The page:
What’s the best way to piss off a builder, contractor or architect?
Don’t follow up on trade show leads.
Why would a building product manufacturer spend all the money it takes to exhibit at a trade show just to piss off their customers? It makes no sense, yet that’s what the majority of them do.
I recently surveyed a number of builders who were attending the International Builders’ Show. One of their biggest frustrations was the lack of follow up by the building product exhibitors.
Unfortunately, it has gotten so bad that they now don’t believe they will receive the literature they requested or a follow-up call. Even when they specifically ask to have a rep call them, they don’t believe they will hear from the manufacturer.
Each time this happens, the builders take it as an insult. They wonder how unimportant they must be to a manufacturer if they won’t follow up, even when asked. The end result is that the building product manufacturer probably would have been better off staying home and saving the money.
I mean how much sense does it make to spend all that money to insult your customers? It might be cheaper and more effective to hire Don Rickles to call them on the phone and insult them for you.
Why Does This Happen?
1. The biggest reason is no measurable goals are set for participation in the trade show. With many building material manufacturer programs, the typical goal is to simply participate in the show and have the boss like the booth. Instead, the measurable goals should be more focused on something like how many new customers are secured.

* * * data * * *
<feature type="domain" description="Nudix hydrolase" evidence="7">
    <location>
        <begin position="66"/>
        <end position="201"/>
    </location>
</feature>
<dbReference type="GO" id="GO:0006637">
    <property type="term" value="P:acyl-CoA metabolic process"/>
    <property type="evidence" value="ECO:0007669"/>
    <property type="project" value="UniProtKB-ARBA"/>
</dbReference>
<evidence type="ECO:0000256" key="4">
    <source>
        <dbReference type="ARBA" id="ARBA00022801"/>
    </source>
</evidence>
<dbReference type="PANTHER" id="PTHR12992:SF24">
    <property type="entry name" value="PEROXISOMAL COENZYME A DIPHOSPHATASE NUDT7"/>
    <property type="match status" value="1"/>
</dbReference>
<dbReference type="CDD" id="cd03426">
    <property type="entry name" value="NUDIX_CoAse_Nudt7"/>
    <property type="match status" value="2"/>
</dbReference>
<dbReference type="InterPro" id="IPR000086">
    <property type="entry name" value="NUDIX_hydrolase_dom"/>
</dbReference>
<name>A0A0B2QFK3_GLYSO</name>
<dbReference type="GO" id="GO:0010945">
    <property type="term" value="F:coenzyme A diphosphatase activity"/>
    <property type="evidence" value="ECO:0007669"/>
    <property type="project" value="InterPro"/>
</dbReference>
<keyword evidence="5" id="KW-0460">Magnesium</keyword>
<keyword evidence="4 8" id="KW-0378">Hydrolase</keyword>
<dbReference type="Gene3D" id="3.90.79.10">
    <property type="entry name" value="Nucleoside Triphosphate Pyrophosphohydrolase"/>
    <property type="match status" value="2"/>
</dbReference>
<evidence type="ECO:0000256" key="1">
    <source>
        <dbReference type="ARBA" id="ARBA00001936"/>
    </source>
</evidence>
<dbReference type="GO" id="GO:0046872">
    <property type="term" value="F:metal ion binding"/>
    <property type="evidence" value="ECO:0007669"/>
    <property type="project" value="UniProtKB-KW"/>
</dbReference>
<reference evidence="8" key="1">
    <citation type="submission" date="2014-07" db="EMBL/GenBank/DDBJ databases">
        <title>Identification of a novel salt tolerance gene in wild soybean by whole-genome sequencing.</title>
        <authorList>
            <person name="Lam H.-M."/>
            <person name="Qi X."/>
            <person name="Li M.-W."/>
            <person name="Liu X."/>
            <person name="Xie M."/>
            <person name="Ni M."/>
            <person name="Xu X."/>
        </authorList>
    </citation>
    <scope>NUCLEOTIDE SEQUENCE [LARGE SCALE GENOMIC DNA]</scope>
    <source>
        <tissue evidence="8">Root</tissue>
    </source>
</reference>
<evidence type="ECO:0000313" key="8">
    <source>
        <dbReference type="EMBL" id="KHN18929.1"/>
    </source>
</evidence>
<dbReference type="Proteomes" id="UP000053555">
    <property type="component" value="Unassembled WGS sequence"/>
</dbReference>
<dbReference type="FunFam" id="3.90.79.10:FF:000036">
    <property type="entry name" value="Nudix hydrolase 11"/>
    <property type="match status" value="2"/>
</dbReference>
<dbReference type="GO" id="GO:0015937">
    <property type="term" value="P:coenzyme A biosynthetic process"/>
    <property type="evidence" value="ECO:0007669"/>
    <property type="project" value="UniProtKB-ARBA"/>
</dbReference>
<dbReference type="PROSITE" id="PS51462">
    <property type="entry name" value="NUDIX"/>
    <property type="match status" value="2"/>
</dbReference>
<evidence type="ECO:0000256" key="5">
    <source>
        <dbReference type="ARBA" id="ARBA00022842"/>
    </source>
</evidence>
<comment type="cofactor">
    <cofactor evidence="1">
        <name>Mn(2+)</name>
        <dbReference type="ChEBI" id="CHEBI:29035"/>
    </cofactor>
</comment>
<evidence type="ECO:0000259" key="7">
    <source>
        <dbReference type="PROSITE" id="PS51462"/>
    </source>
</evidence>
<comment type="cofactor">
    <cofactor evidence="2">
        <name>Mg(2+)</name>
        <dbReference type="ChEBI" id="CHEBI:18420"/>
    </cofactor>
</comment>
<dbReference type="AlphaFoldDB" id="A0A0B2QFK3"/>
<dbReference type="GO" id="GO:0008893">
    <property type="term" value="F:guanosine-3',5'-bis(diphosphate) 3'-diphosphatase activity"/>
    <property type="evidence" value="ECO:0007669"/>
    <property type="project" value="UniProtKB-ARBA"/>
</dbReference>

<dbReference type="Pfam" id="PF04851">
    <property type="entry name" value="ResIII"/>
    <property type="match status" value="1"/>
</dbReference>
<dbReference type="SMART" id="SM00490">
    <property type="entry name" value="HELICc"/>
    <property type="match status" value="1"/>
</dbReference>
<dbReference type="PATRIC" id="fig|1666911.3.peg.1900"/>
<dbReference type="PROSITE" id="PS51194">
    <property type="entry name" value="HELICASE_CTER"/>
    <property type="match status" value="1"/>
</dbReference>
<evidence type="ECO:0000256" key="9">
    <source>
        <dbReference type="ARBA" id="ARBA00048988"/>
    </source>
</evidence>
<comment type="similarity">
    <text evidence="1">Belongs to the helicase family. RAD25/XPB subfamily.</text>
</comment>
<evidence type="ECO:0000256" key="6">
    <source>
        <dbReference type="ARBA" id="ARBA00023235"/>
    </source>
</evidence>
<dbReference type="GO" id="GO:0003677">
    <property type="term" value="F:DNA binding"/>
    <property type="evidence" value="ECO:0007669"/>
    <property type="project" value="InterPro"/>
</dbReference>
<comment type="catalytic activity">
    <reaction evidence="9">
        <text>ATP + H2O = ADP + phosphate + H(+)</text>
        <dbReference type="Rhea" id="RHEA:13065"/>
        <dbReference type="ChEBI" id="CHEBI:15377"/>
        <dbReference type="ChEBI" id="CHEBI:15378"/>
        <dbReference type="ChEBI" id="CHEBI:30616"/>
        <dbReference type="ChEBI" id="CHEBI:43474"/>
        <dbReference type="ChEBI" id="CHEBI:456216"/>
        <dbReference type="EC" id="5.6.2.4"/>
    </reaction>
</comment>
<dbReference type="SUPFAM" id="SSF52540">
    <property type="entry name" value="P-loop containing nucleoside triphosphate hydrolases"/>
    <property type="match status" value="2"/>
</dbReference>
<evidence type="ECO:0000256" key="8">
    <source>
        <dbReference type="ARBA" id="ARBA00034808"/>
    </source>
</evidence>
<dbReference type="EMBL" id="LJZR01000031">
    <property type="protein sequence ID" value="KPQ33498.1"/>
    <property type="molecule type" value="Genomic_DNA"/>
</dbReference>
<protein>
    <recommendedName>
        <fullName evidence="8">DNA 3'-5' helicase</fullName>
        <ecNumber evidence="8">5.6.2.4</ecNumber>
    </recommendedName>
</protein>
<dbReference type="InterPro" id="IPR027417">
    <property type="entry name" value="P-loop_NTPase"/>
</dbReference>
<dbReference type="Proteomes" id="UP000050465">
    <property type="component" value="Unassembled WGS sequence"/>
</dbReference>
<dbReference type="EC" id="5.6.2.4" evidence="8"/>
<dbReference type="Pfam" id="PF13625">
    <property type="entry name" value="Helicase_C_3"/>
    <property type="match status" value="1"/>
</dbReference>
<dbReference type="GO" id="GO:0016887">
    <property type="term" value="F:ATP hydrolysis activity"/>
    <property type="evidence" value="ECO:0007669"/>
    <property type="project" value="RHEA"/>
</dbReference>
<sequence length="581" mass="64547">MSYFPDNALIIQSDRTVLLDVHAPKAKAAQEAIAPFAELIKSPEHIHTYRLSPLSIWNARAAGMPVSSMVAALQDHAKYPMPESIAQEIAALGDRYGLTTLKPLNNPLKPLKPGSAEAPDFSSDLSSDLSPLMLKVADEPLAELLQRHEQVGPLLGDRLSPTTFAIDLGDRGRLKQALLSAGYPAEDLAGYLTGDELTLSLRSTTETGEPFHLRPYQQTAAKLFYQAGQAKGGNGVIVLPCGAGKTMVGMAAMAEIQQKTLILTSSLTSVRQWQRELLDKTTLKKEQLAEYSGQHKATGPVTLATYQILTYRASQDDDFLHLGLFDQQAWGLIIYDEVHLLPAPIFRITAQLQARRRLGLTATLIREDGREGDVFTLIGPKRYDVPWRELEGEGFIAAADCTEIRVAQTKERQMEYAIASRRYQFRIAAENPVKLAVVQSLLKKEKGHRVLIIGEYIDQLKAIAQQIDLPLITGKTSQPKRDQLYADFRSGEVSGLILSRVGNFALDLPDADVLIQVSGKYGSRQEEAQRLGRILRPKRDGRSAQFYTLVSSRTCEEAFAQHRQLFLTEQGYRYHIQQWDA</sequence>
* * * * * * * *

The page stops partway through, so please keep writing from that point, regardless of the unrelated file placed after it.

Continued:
2. There is a disconnect between marketing and sales. Marketing is usually in charge of the exhibit while it is manned by sales. Many times marketing and sales are working at cross purposes. To have a successful show presence, marketing needs to engage sales during the planning stage.
3. The responsibility for the exhibit is delegated to a trade show specialist. On the surface this is a good idea because they know how to handle all of the details of a trade show. The bad part is that this person tends to be doer and not a thinker. It’s not that these people aren’t a valuable part of the process; it’s just that it’s not their job to think strategically. Their job is to get it done and to perform whatever miracles it takes to get it done on time and on budget.
4. The booth staff is poorly trained and has no accountability other than showing up.
5. The sales force is understaffed and overworked. Their opinion is that the vast majority of leads from trade shows and advertising are worthless and a waste of time.
How to Fix it.
1. Sales and marketing should set measurable sales goals for the show. Even though you won’t be taking orders at most shows, you can set goals that you then measure six or more months after the show. For example, our goal is to get 40 architectural firms to specify our product in the next months. You can track who came to the booth and then follow up months later to see if they have specified your product.
2. Leadership needs to be involved in trade shows to make sure objectives are set.
3. Booth staff needs to be trained.
2. Leads need to be treated as a valuable asset and not a hot potato to be passed around. They need to be sorted out and prioritized. Those who requested a call from a rep should at least get a phone call. Those who requested literature should be sent the materials requested or directed to the right page on the website. A senior person needs to oversee this. The trade show manager has little ability to make the sale force do anything.
Just two steps can help you stand out to your customers while your competitors keep pissing them off by not following up.